I've got a bit of a thing for Walt Whitman; as American poets go, he seems to be the cream of the crop. Funnily enough, I don't normally pick guys who have a penchant for flamboyant hats and frock coats, who write erotic poetry about other men, or who were born in 1819, but I've made an exception for this one.
My love affair with Walt began about a year ago in a dusty classroom of my London university, where it became suddenly clear to me that transcendentalism could be more than just a long and impressive word designed to imbue essays with a certain panache. In fact, transcendentalism-and Whitman in particular-renewed my interest in a class that had hitherto been filled with giant whales, scarlet letters and tribes of Mohicans: all very nice in themselves, but not a patch upon Song Of Myself.
So to recap, I'm carrying a torch for a dead, gay poet with a long white beard. Not exactly the kind of boy you'd bring home to Mummy and Daddy. It turns out, however, that Walt's deadness, hirsuteness and homosexuality are now the least of my problems; the main stumbling block in our relationship is that I have recently started to question his aggressively gung-ho American politics.
Being English, of course, I probably should have seen it coming. Walt's gig in the 19th century, after all, was to confirm that America was unquestionably superior to the Old World from which his Puritan forefathers had cut themselves loose. To hell with the tiny island that was England, said Mr. Whitman; the New World under the regime of transcendentalism would be “not merely a nation, but a teeming nation of nations” in which every living and breathing American could be as important and necessary and wonderful as he believed himself to be.
However, I can't help thinking-especially in this current climate of renewed patriotism-that Walt Whitman's borderline xenophobia seems to have touched a few too many modern-day Americans, a great deal of whom are blissfully unaware that they are pandering to this mildly amusing stereotype of the overconfident Yank. With a dash of hubris and a smattering of superciliousness, Whitman's most famous poem begins with the memorable line “I celebrate myself.” Now, while I agree that America is indeed a fabulous country-you can't get Diet Vanilla Coke or drive-thru ATMs in England, that's for sure-the whole idea of congratulating oneself for being born here is a little too syrupy for me. Perhaps it's my stiff upper lip getting in the way, but in order to celebrate myself, I would have to be a) Richard Simmons, b) on the Oprah show or c) incredibly drunk. To do it completely unreservedly, I would have to be all three.
As America's Everyman and a human embodiment of the country itself, Walt goes on to profess that “what I assume, you shall assume.” Well, bingo-there's a statement that could well apply to 21st century America. Any resident worth his Stars and Stripes beer mat will tell you which country rules the world. And he'll be right. America sets the precedent in so many cases, and we all follow suit-and that, dear reader, is why you will find a Starbucks in South Korea and a McDonalds in Croatia.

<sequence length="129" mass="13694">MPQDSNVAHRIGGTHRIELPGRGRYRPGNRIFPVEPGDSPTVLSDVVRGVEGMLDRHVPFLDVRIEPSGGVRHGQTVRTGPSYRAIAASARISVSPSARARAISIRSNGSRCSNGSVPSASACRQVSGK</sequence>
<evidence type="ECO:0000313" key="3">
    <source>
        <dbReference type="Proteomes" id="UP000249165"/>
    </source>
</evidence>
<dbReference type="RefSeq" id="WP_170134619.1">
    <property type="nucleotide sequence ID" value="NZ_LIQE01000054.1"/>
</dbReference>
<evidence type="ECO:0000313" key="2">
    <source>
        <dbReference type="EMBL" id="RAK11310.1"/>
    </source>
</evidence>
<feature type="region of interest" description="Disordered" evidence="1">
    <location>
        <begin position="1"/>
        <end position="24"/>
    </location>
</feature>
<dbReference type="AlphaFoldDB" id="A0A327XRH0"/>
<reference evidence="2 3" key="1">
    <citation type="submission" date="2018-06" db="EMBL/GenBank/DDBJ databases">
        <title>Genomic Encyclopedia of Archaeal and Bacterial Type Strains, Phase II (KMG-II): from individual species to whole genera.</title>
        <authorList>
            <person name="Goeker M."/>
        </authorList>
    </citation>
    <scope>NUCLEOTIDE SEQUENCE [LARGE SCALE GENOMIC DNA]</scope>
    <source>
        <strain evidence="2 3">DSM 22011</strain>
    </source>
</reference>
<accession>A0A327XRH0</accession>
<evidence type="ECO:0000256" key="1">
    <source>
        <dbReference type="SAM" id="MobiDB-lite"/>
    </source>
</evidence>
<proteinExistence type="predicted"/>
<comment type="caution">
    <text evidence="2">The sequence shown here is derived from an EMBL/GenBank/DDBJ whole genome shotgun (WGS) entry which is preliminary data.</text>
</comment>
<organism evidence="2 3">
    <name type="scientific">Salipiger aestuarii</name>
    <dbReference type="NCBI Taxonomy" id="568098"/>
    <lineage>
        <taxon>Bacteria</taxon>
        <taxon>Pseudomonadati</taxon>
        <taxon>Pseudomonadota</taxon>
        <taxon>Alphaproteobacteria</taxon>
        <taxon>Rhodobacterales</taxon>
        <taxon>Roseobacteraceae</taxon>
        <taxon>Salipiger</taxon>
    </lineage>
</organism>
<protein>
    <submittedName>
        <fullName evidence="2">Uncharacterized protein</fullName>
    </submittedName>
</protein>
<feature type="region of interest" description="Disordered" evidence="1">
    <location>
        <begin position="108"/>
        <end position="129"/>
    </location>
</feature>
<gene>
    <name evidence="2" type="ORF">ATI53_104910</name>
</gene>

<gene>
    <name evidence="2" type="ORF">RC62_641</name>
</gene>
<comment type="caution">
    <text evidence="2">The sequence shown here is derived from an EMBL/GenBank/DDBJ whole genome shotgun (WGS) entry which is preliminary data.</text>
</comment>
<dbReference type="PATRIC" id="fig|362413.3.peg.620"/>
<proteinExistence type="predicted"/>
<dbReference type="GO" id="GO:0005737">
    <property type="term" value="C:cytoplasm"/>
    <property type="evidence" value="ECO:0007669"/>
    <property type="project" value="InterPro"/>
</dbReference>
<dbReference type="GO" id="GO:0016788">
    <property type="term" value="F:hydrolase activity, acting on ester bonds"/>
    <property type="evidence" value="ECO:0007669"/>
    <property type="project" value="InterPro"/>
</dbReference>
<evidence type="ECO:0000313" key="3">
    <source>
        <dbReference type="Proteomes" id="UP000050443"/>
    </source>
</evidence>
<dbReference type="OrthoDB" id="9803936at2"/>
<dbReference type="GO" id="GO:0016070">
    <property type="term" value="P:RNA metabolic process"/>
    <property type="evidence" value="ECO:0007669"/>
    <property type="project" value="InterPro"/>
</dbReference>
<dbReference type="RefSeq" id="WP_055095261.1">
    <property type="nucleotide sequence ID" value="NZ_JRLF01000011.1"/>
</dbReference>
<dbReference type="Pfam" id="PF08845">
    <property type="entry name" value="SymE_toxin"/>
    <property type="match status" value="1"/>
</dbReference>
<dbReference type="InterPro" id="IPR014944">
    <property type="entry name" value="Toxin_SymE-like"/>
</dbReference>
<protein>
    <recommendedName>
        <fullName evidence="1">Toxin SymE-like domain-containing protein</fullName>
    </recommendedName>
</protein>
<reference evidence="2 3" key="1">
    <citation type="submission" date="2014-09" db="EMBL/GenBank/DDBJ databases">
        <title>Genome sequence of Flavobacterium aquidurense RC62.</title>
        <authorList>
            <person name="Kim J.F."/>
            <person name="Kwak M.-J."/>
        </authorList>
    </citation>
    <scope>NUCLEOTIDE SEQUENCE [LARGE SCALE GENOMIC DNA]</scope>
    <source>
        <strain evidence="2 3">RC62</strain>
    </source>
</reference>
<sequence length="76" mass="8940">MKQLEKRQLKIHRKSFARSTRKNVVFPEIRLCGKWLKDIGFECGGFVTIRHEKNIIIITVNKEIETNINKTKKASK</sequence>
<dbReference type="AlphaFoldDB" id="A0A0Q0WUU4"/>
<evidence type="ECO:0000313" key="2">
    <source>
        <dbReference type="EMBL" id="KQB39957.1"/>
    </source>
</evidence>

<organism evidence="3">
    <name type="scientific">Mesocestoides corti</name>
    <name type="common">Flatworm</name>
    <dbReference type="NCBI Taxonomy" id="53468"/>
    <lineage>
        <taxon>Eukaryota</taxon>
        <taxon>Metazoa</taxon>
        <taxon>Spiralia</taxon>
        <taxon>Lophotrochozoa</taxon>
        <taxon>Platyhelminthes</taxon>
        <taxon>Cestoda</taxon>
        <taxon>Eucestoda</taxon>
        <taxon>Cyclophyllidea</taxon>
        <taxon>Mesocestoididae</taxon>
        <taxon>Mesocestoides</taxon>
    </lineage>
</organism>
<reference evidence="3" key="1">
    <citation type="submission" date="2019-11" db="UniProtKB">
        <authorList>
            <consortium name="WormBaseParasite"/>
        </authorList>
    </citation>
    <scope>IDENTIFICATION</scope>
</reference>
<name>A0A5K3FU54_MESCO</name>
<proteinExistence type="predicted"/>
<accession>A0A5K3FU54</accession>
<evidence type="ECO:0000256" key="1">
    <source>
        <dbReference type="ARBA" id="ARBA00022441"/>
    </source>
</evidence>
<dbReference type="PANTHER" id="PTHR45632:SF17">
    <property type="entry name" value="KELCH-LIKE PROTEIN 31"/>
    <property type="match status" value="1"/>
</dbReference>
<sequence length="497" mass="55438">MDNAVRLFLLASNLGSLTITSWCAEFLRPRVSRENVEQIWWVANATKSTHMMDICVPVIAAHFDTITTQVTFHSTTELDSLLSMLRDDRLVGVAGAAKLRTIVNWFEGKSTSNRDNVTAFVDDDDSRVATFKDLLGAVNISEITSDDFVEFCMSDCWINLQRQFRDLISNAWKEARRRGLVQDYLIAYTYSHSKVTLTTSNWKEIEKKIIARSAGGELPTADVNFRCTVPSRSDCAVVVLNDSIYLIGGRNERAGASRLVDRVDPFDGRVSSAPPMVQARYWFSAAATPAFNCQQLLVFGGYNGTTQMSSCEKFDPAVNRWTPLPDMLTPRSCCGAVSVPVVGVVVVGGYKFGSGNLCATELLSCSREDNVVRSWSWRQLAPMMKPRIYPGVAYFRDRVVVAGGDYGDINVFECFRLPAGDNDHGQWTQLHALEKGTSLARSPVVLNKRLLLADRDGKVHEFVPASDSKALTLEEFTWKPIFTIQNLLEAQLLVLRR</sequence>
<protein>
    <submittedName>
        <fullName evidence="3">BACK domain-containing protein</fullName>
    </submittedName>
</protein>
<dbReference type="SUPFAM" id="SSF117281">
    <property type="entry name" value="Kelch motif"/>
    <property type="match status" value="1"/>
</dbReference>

What America assumes, we shall all assume. And while that's not always such a bad thing, I can't help thinking sometimes that if this country weren't so busy celebrating itself, it might be a little more mindful of the other fish in the pond. The news of the terrorist bombing in Bali, for example, was on the front pages for approximately 24 hours before it was gently pushed further and further back to make way for stories that happened in places with names the average reader would recognize. Was it less important because it didn't happen here? Was it relegated to the back pages because the death count of 190 included only seven Americans? If al Qaeda was indeed targeting the Australians because of their public support of George W. Bush, the least America could do is show a little respect for her allies down under, who are now missing 89 of their own.
But we must get back to Whitman. The penultimate stanza of Song Of Myself includes a line that is both accurate and incendiary: “I am large, I contain multitudes,” he writes. Now, Walt was not a particularly portly man, and thus the largesse of which he speaks is purely metaphorical, for as the self-appointed embodiment of the country, Walt Whitman is America.
What is important, therefore, is the duality imbued within the word “contain.” Owing to its gargantuan size, America will always contain a multitude of people with differing accents, lifestyles and aspirations. Yet to “contain” something can also mean to restrict or confine it, and consequently we might infer that America's aforementioned multitudes are actually trapped within the margins of their own country and-aside from wanting to drop bombs on the rest of the world-aren't able to see past themselves into it.
Truth be told, it hardly matters whether Whitman was aware of the ambiguity permeating the word “contain.” It hardly matters that Bush probably doesn't have Song of Myself on his night table for light evening reading. What matters is the startling aptness of the quote in light of the current situation. And though I hate to say it, the words of Walt Whitman-venerable poet, American hero and man who looks good in a frock shirt-only confirm the unfortunate stereotype we British have of the confident yet blinkered American who can't actually see what he's doing because he's so damn busy talking about it. Loudly. On his cell phone. With his sunglasses on... indoors.